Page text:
For a film director craving highbrow acclaim or status, the Toronto International Film Festival isn’t necessarily the most important date on the culture calendar. But in recent years, it’s become a valuable staging area for the winter Oscar season. At Toronto, the biggest film festival in the world, big-budget studio pictures and the year’s most-hyped indies jockey for press attention and for the chintzy-sounding People’s Choice Award—an incredibly reliable bellwether for award-winners. It’s not hard for a surprise crowd-pleaser to get anointed as a Best Picture favorite and then later actually win the golden statuette.
The biggest debuts this year included Ridley Scott’s space thriller The Martian and Tom Hooper’s transgender-history drama The Danish Girl, but unlike previous festivals, no single film has managed to run away with the buzz. In 2008, Danny Boyle’s Slumdog Millionaire won the People’s Choice and then the Oscar, as did Tom Hooper’s The King’s Speech in 2010, as did Steve McQueen’s 12 Years a Slave in 2013. But this year, as Katey Rich put it in Vanity Fair, critics are bemoaning “the lack of a five-star, shout-it-from-the-rooftops masterpiece.”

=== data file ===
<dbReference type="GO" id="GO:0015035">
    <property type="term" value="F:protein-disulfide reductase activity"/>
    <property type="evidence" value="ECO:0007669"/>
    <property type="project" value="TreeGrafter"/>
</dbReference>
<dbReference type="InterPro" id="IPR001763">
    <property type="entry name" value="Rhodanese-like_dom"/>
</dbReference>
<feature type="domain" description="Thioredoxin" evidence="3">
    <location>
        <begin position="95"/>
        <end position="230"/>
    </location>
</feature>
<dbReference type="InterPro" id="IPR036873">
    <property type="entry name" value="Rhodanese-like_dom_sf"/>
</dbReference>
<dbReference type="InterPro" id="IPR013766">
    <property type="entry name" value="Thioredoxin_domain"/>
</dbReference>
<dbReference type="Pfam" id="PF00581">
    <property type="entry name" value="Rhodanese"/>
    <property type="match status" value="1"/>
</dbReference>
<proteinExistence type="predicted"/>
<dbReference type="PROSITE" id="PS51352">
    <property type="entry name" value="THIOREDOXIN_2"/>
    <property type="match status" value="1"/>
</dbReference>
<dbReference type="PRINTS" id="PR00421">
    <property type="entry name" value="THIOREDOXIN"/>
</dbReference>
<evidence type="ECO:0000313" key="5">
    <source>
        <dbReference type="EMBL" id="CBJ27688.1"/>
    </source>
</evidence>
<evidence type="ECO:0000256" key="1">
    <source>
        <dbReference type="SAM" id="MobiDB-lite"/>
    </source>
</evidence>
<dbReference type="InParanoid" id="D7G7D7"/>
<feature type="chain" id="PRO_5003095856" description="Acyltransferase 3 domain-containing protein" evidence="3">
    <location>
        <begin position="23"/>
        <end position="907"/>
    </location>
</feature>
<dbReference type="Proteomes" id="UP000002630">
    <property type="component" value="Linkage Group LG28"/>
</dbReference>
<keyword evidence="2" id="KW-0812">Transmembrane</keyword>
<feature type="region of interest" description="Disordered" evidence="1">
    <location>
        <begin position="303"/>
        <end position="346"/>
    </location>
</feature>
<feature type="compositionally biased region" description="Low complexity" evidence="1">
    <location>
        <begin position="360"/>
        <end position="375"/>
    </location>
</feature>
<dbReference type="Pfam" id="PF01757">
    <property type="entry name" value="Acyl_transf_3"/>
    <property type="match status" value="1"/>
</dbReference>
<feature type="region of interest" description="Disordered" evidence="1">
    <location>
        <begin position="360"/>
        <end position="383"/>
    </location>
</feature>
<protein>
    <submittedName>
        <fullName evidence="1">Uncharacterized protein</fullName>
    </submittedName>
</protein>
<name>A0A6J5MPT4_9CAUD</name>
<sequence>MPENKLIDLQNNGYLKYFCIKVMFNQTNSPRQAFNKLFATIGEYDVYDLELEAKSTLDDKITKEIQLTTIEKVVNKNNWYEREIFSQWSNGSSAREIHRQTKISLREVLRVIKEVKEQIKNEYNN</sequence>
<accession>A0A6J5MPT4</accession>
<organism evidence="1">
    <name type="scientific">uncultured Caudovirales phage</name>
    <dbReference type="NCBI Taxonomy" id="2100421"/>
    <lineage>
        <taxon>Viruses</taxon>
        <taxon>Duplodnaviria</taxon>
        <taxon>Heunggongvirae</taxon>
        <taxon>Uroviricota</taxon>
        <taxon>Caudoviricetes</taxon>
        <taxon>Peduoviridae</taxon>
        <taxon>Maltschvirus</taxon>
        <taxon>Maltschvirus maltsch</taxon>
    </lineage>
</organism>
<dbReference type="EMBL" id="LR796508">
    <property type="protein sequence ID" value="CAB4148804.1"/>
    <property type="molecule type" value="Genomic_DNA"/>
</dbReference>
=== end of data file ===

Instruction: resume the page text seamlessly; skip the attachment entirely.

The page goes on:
The most scrutinized premiere was The Martian, a hard sci-fi adaptation of a bestselling novel in which Matt Damon plays a NASA astronaut stranded on Mars waiting to be rescued by his fellow scientists on earth (played by a huge ensemble of stars). Scott, the director, is responsible for two of the most beloved sci-fi films of all time—Alien and Blade Runner—but Toronto critics expressed relief that The Martian didn’t turn out like his underwhelming Prometheus. Variety’s Peter Debruge praised the film’s “rigorous realism,” while The Hollywood Reporter’s Todd McCarthy lauded its surprising cheeriness, a rarity for the normally downbeat director, whose filmography includes Thelma & Louise, Gladiator, and Black Hawk Down.